I have made it a habit, in recent years, to use my visits to retail establishments as informal “market surveys” in support of my business. When I shop for groceries, office supplies, and the many other “necessaries” of modern living, I am always on the lookout for familiar trademarks of the programs I work with every day – FSC, PEFC, and SFI. I also look for new and less familiar “green” labels and for novel combinations and unusual claims. I have been doing this for long enough that the habit has becoming unconscious, and occasionally annoying to friends and family who might be with me!
Not long ago, I was browsing through the aisles of a prominent, “big box” building supply retailer near my home in Maine. The reason for my visit was quite ordinary: I was looking for a carpet to put in my office. Building supply retailers – especially the “big box” types – often provide interesting and educational labeling examples to look at. But on this trip, I was looking for a carpet; and carpets aren’t made from wood, are they?
My eye was drawn towards this floor display of rolled up carpets. I was mostly interested in the fact that they were of the size I was looking for, and were offered at an attractive price. But it didn’t take long for my attention to be drawn to the labeling. Prominently displayed at the top is an artfully-designed, green logo for a product called “eco-fi” – apparently a brand of polyester fiber make from 100% post-consumer recycled plastic bottles. “eco-fi” appears to be a brand trademark belonging to a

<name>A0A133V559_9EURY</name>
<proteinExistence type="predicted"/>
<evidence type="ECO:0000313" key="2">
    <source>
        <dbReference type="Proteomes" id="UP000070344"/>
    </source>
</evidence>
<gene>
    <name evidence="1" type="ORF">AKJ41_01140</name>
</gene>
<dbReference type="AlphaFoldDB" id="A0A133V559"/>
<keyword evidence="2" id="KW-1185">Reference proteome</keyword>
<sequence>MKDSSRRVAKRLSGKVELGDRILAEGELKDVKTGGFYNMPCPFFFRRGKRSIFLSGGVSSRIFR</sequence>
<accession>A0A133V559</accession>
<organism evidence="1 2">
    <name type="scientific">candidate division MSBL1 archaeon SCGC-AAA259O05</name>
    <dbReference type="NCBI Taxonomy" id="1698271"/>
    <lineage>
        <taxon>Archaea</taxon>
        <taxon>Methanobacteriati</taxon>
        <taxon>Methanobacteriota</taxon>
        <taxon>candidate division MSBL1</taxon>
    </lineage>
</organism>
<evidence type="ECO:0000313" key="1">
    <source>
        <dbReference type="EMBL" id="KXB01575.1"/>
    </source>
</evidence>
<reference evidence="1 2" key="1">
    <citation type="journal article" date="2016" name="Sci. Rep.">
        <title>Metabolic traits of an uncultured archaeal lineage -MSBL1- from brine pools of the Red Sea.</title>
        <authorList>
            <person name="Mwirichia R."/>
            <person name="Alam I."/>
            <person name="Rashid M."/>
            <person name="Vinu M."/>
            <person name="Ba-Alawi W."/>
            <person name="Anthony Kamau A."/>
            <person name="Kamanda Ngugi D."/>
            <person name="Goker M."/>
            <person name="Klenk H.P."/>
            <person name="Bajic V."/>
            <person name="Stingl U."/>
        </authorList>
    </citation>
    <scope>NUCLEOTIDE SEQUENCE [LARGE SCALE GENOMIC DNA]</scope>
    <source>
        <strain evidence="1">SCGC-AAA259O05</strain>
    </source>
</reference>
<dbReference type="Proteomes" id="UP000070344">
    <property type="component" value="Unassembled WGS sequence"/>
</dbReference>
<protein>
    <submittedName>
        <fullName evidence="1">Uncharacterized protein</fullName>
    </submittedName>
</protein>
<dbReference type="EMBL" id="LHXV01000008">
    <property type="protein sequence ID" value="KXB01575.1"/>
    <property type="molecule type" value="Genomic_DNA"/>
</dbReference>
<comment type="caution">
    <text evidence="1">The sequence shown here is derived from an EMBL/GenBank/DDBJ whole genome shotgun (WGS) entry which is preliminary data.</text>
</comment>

company called Foss Manufacturing located in New Hampshire. To the the “eco-fi” logo, is another prominent logo (a red star) declaring the product to be “Crafted with Pride in USA”. To the right of the “USA” logo (& slightly larger) we find (you guessed it!) the familiar FSC logo.
My auditor’s eye tells me that this use of the FSC logo may be technically correct. Nonetheless, I find it a bit troubling. The “fine print” on the FSC label includes the phrase, “paper from responsible sources”. This is intended to make it clear that the “FSC Mix” claim applies only to the paper product (i.e. the label itself) that the label is printed on. This is asking quite a lot from a casual consumer, though. In my opinion, the prominent use of of this label is likely to invite misunderstanding. I doubt very much that this is intentional, but I still consider it rather bad practice. The FSC certification system should have required that this label use be reviewed and approved by the certifying company (in this case Rainforest Alliance). I wonder if that happened in this case.
One of the interesting – and often overlooked – features of the FSC labeling system is the FSC license code which is included in every on-product label. You can find it at the bottom of this one, under the “paper from…” statement. FSC maintains an online database (info.fsc.org) where we can look up these numbers and learn who is responsible for them. If we look up FSC C103525, this is what we find. The label was produced be one of the members of an enormous (200+ members) consortium of commercial printers called the Regional Certificate Affiliate Group, Inc. I would like to learn more about this group certificate. When I do, I will be sure to share it here.